Personal Growth: Being There
group magazine: November-December, 2004
by Steve Merritt
Years ago, as the result of an ill-fated rope-swing accident, I ended up with a “Teflon brain”—my short-term memory was wiped clean, and anything that happened, anything that was said, just didn’t stick. For about three days, the lights were on but nobody was home.
I’ve only been able to use the amnesia excuse once, but ordinary minds can be like this too. At least I know mine can. More than we’d like to admit, we aren’t “all there” in our conversations with people. Our minds wander off, and for some reason we don’t really connect. Maybe it’s because our brains are flooded with details, or we’re thinking about a story we can share that tops the one we’re listening to.
Let me share an illustration of someone being present that will help highlight what it means to not be present. I was speaking at a national youth convention, and during one of the lunch breaks I was sitting with some of the other speakers, listening to stories about their latest books or seminars. A friend, busy with running the convention, stopped in for a quick bite. He began to tell me about a seminar he was teaching, which led to some personal things that were going on in his life.
He spoke with a presence in the moment that took us to a depth of sharing that was nothing like the conversations I had listened to earlier. Before I knew it we were talking about our lives, our dreams, our families, and our struggles. He shared in a way that let me into his life and invited me to give my heart in return. Even though the entire conversation lasted less than 15 minutes, the moments with him were the most refreshing and heartfelt part of my day.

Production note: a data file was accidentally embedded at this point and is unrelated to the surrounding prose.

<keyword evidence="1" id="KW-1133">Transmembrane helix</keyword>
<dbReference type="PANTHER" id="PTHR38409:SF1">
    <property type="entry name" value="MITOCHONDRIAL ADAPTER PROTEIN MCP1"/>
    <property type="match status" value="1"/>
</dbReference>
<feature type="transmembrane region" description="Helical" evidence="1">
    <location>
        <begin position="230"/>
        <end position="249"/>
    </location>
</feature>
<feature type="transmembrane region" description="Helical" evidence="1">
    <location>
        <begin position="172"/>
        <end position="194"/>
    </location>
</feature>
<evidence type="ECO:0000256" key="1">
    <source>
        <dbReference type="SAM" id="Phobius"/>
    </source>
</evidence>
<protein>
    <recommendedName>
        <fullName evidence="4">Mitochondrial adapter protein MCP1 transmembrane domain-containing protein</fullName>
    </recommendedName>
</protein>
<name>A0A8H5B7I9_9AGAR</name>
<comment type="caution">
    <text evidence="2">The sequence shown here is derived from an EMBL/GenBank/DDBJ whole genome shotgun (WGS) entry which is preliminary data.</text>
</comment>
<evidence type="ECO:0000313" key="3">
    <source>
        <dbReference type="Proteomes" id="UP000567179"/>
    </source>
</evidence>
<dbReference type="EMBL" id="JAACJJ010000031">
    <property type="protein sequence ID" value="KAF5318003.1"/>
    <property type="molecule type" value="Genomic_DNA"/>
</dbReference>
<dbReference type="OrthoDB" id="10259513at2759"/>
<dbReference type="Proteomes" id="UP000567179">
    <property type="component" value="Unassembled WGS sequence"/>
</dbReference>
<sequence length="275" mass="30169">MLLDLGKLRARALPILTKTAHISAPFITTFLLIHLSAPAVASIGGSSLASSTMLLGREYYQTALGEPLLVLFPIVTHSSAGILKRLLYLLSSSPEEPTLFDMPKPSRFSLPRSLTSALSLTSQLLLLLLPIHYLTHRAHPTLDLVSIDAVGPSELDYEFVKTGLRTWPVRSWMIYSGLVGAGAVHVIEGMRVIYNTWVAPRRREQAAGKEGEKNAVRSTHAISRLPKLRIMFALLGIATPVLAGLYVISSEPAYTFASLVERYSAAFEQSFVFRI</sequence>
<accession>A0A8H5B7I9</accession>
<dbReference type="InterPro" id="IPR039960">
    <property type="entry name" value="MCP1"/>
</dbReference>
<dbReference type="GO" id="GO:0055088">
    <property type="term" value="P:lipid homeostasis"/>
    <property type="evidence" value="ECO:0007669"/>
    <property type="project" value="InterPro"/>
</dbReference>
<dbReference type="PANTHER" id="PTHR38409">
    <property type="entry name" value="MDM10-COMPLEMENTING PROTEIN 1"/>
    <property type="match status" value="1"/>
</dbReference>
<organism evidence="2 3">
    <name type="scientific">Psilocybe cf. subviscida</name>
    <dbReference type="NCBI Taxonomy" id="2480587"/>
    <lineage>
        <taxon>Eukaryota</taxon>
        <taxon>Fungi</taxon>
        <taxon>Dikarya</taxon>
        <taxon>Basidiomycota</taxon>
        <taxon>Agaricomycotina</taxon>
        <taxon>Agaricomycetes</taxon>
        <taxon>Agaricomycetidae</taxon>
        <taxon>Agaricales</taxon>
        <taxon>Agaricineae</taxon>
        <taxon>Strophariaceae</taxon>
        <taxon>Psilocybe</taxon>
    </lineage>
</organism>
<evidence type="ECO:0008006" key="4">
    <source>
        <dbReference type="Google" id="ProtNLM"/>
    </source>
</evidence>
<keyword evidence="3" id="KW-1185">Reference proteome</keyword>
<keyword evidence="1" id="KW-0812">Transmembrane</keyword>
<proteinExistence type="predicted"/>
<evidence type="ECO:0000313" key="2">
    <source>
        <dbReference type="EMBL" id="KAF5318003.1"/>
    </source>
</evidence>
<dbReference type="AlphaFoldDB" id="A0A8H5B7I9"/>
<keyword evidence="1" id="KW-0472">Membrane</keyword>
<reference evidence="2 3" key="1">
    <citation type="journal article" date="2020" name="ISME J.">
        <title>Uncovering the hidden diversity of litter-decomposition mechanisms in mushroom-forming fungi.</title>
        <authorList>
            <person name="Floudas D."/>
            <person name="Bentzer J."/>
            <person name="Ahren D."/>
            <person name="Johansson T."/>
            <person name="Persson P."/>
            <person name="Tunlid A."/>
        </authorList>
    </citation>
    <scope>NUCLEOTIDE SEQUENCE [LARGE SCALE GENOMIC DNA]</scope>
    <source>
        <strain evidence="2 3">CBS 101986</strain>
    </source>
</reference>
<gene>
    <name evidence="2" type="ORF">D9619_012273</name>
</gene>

Here are four questions I think we must ask ourselves if we hope to be present to others:
1. Do you know how to be present to yourself? Do you know and understand yourself under all the masks and layers? Do you know your insecurities, as well as your God-given gifts and strengths? What’s your heart toward others—not the fickle one, but the one God has given you?
2. Are you aware of how others impact you? This is very important because with-out this awareness we often react automatically and forgo the opportunity to influence others.
3. Have you cultivated a “been there, done that” mentality? Those who are forgiven much, love much. People of presence know what it means to be forgiven, so they’re able to dispense grace to others.
4. Do you have nothing to prove, nothing to lose? You must be able to relax in who you are and who God is, as well as risk who you are and who God is, to be able to connect with others.
Steve Merritt is a longtime contributor to group and a counselor whose practice focuses on teenagers. He lives in Washington state.